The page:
Cobia Fishing Out Of Myrtle Beach

Myrtle Beach Cobia Fishing

Fishing for cobia takes special knowledge and skill, but you’ll be prepared to catch plenty of fish during your next South Carolina adventure with the correct information.

Quick Cobia Facts

  • Identification: Long, slender body. Dark/black on the back with brown sides. The underside has a yellow or gray/white tint. Silver/white band runs along both sides of the Cobia.
  • Other names: Black kingfish, lemonfish, black bonito, black salmon.
  • Scientific name: Rachycentron canadum
  • Size: Commonly grow up to 4 feet long, weighing over 50 pounds. Large cobia can exceed 70 inches.
  • Habitat: Likes to lie in wait in anything that casts shade like wrecks, reefs, navigation markers, pilings, and buoys.

When is the Best Time to Target Cobia in Myrtle Beach?

Springtime is the right time to start looking for large numbers of cobia moving into Myrtle Beach waters. As the summer months approach, cobia fishing heats up even more. Peak fishing times for cobia begin in late May and run through June, July, and August, with activity tailing off in early September.

How to Catch Cobia in the Myrtle Beach Area?

The thrill of the hunt makes fishing for these amazing fighting fish challenging yet rewarding. Although there are many different ways to target them, here are a few of the most popular and effective methods for hooking up with cobia.

Bottom Fishing for South Carolina Cobia

Perhaps the most popular way to catch cobia is a combination of chumming and live bait. After drawing the attention of cobia with a menhaden-based chum, cobia fishermen can have great success using live menhaden, herring, or eels with heavy tackle and line Carolina000 rigged with a big circle hook (5/0 is a popular size). If live bait is not an option, shad chunks, cut bait, or crab pieces work well.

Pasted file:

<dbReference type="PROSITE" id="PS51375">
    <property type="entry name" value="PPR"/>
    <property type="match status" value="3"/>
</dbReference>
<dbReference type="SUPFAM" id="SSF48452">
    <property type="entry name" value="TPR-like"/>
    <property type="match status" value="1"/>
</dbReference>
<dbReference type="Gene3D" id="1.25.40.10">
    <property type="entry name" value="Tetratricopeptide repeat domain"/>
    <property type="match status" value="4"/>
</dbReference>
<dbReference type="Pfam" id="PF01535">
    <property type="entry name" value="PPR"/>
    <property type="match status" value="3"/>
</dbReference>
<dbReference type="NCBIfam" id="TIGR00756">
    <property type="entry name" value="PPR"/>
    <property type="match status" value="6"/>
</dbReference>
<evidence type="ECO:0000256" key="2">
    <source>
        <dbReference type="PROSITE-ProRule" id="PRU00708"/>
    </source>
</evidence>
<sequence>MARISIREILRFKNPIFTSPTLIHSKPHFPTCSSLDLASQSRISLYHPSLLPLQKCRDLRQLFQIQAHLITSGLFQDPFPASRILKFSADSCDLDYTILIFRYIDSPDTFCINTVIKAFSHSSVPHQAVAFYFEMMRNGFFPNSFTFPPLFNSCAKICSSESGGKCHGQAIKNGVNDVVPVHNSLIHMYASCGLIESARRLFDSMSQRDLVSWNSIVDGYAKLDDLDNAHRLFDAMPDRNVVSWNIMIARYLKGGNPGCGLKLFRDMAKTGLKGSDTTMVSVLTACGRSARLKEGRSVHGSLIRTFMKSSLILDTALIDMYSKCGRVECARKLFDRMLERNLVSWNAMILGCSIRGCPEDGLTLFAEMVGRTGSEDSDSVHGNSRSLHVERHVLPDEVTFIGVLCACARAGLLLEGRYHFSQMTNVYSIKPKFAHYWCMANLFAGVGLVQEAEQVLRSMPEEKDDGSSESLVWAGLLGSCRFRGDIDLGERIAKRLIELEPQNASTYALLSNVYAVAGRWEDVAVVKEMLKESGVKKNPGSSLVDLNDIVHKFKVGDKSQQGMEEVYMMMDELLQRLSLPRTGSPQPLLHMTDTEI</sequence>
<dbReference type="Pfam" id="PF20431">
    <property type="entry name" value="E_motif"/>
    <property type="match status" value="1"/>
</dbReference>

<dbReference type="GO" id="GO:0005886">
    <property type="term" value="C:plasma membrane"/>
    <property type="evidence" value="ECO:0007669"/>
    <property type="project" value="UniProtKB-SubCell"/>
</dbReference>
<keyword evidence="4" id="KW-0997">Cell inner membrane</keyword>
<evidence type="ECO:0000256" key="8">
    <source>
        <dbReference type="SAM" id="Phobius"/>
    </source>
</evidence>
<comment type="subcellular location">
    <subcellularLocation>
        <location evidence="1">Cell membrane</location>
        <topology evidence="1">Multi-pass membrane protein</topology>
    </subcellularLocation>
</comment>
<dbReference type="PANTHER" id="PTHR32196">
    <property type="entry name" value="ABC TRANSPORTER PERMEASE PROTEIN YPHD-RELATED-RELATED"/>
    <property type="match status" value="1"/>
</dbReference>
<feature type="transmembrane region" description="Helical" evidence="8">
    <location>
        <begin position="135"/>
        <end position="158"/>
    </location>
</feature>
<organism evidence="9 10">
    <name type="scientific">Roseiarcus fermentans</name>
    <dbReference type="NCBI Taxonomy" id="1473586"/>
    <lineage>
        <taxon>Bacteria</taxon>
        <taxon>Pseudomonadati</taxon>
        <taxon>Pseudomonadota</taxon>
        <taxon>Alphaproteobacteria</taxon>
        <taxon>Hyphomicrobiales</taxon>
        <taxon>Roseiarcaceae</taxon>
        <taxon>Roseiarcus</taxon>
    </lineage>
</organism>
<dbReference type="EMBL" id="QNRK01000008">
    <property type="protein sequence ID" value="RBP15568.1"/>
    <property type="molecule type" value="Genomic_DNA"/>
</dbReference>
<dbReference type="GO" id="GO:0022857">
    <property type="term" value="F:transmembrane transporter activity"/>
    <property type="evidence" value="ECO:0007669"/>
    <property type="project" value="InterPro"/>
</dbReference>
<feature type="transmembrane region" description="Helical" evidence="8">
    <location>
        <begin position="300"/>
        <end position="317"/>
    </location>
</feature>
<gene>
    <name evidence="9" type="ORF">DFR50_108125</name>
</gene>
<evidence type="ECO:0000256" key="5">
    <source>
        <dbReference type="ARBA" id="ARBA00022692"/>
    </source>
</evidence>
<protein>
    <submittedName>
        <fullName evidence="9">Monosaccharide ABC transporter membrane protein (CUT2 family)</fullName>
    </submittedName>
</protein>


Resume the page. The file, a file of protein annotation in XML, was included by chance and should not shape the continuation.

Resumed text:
Sight Fishing for Cobia Near Myrtle Beach

When waters are calm, anglers can take advantage of increased visibility to spot cobia waking near the surface. Since cobia aren’t easily spooked, approaching them and pitching live bait to waking fish can produce outstanding results. For a challenging twist, fly fishing for cobia is an excellent way to sight fish if the conditions are right. For long-distance presentations, a Zara spook can do the trick.

Fishing Shade Structure for Cobia

Pitching live bait near objects that provide shade can pay off significantly for cobia setting up on things like buoys and channel markers that offer cover for ambushing prey. Menhaden are a favorite of guides and recreational anglers employing this particular tactic.

Can You Eat Cobia?

Cobia is an extremely popular seafood choice for great reasons. They’re commonly served grilled, broiled, or fried and known for their mild, sweet flavor.

Final Word

South Carolina Cobia fishing is a thrilling experience offering anglers a chance to get in on a challenging on-the-water adventure full of action, fun, and plenty of smiles.



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